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Excavating by pen

(National Poetry Month, Day 10)

cutting turf in Donegal

Writing can be hard work, but its rewards are great—this can be said of many other types of work, too. “Digging” is one of my favorite Seamus Heaney poems. It covers gardening, potatoes, turf-cutting, family traditions, and time travel; what’s not to love? The best thing about this poem, in my opinion, is that we can actually hear the shovel and the turf-cutter going into the ground, and we can see, smell, and feel the ground these implements open. Reading “Digging” “awaken[s] in my head” consciousness of the “living roots” that have informed my own ideas about work and about writing.

The concept of writing as an archaeological act informs much of Heaney’s poetry, and this poem is a good entry-point for Heaney’s “bog poems,” which explore the individual’s, Ireland’s, and the world’s past.

Join me on this short trip back in time, through layers of gravelly, then root-laden and waterlogged soil, straight into our collective unconscious and our day-to-day present.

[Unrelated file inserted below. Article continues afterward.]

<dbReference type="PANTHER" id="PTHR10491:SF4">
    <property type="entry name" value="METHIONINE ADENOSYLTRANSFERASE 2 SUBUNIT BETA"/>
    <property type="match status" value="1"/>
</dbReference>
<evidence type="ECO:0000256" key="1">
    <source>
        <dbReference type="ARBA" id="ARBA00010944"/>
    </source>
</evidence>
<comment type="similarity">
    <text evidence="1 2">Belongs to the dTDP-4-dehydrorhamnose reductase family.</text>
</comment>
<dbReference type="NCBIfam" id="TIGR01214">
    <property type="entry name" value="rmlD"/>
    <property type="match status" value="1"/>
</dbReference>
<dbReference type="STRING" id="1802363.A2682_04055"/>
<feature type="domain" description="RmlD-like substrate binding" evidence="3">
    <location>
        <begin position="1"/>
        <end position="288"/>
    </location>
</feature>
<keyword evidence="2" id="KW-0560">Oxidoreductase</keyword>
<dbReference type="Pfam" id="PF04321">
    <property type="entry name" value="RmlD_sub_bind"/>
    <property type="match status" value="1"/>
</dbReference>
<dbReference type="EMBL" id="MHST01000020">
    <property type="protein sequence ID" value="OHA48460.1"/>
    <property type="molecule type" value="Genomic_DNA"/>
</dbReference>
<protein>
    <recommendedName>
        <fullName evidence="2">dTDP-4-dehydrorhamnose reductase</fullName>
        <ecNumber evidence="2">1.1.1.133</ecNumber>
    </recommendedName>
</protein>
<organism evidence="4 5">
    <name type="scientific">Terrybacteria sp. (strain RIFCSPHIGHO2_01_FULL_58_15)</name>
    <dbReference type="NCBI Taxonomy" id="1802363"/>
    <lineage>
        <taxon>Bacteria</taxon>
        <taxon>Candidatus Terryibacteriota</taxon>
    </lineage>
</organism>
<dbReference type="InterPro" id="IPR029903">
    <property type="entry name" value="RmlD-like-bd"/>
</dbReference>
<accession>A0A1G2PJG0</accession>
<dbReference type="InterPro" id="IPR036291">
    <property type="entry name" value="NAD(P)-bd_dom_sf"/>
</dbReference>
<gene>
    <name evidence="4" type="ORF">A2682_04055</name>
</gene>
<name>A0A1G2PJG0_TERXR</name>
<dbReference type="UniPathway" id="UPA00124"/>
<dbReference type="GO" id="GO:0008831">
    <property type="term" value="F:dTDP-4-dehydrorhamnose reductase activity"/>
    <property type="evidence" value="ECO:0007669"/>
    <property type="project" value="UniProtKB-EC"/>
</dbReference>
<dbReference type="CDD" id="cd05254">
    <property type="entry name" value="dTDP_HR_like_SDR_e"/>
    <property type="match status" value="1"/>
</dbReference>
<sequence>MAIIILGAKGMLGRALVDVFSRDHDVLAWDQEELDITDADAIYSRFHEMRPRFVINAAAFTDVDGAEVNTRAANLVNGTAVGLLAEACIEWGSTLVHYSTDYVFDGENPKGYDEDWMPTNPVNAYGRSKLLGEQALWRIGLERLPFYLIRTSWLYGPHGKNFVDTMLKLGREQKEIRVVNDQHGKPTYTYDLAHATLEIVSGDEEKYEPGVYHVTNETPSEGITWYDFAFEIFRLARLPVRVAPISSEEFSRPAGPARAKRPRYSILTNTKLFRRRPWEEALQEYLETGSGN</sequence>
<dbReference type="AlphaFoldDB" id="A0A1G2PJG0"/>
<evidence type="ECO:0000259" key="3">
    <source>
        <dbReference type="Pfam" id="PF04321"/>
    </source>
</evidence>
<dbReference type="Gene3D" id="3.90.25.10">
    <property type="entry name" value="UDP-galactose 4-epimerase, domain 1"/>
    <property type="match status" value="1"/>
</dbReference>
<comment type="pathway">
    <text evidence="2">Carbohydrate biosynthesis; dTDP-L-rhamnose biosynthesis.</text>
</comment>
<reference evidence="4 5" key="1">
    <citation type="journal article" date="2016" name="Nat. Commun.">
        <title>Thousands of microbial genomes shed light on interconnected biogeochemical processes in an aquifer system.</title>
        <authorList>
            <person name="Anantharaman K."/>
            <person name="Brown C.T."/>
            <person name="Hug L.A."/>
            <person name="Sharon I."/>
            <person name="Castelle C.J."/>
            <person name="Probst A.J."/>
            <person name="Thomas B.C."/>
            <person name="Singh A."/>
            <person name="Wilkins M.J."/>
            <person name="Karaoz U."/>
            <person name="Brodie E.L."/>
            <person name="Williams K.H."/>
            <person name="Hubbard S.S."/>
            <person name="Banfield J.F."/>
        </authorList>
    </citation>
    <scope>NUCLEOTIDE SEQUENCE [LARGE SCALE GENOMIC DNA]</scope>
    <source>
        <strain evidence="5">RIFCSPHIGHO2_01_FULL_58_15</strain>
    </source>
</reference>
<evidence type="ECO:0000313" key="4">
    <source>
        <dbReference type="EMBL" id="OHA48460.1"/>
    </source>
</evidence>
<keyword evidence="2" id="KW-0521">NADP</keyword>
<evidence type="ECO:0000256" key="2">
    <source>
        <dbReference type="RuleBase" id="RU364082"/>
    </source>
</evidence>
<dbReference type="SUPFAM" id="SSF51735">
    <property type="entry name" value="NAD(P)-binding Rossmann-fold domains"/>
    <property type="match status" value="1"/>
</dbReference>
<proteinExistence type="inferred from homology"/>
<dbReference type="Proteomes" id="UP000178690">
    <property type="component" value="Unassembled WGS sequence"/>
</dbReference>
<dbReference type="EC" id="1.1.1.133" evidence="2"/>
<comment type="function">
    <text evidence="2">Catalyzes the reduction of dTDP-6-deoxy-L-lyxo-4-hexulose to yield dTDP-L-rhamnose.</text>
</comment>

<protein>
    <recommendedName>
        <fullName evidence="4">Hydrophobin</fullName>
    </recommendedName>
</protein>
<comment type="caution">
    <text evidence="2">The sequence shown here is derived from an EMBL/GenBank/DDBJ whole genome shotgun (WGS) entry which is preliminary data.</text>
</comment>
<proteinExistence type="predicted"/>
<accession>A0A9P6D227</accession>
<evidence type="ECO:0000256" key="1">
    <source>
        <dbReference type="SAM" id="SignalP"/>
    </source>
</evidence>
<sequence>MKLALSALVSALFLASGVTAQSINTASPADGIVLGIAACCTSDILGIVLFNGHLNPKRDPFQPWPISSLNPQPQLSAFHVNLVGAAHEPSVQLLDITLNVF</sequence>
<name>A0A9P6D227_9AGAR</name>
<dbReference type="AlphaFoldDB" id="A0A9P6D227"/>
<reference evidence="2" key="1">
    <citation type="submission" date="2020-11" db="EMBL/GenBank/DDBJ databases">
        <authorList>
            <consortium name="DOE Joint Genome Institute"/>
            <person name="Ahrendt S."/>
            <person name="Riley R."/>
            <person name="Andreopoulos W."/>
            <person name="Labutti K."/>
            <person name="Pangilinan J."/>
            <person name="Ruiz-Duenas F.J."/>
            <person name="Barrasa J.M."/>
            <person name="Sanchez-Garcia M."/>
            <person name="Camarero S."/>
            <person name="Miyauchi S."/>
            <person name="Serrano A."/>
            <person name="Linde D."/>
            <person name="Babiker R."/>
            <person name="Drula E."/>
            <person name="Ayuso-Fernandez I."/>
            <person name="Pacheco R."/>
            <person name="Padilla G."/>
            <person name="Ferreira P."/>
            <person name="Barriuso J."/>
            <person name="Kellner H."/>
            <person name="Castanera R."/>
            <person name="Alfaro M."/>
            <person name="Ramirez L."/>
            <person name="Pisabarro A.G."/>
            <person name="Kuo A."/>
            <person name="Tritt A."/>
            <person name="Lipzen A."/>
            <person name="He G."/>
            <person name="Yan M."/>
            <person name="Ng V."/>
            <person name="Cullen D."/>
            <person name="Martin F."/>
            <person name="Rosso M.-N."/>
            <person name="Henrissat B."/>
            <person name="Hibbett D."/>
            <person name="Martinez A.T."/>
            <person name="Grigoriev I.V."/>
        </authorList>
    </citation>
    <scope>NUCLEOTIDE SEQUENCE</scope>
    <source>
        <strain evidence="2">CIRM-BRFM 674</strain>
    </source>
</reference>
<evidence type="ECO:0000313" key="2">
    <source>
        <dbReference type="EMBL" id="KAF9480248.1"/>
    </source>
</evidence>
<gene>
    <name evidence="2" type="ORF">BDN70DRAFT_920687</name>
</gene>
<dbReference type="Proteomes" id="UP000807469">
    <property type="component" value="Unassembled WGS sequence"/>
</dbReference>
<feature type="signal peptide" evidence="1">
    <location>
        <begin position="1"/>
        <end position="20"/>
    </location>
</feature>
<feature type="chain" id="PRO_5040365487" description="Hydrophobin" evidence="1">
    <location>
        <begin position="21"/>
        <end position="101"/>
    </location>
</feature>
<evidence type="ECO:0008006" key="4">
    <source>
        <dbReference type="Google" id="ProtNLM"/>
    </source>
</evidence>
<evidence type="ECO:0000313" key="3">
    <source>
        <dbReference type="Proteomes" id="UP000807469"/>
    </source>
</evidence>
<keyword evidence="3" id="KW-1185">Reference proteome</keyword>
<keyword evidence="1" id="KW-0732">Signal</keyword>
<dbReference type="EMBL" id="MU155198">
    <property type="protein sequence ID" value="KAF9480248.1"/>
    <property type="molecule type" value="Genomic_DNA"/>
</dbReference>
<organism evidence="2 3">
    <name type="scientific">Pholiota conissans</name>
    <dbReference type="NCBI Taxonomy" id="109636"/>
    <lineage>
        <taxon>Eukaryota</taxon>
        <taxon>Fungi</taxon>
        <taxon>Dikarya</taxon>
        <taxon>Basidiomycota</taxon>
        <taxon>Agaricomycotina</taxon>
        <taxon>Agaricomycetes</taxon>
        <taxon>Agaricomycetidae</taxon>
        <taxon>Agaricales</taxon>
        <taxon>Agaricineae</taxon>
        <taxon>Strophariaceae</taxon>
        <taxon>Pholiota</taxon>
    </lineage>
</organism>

Digging
by Seamus Heaney

Between my finger and my thumb

The squat pen rests; snug as a gun.

 

Under my window, a clean rasping sound

When the spade sinks into gravelly ground:

My father, digging. I look down

 

Till his straining rump among the flowerbeds

Bends low, comes up twenty years away

Stooping in rhythm through potato drills

Where he was digging.

 

The coarse boot nestled on the lug, the shaft

Against the inside knee was levered firmly.

He rooted out tall tops, buried the bright edge deep

To scatter new potatoes that we picked,

Loving their cool hardness in our hands.

 

By God, the old man could handle a spade.

Just like his old man.

 

My grandfather cut more turf in a day

Than any other man on Toner’s bog.

Once I carried him milk in a bottle

Corked sloppily with paper. He straightened up

To drink it, then fell to right away

Nicking and slicing neatly, heaving sods

Over his shoulder, going down and down

For the good turf. Digging.

 

The cold smell of potato mould, the squelch and slap

Of soggy peat, the curt cuts of an edge

Through living roots awaken in my head.

But I’ve no spade to follow men like them.

 

Between my finger and my thumb

The squat pen rests.

I’ll dig with it.

 

P.S. To see and hear some turf cutting, click here.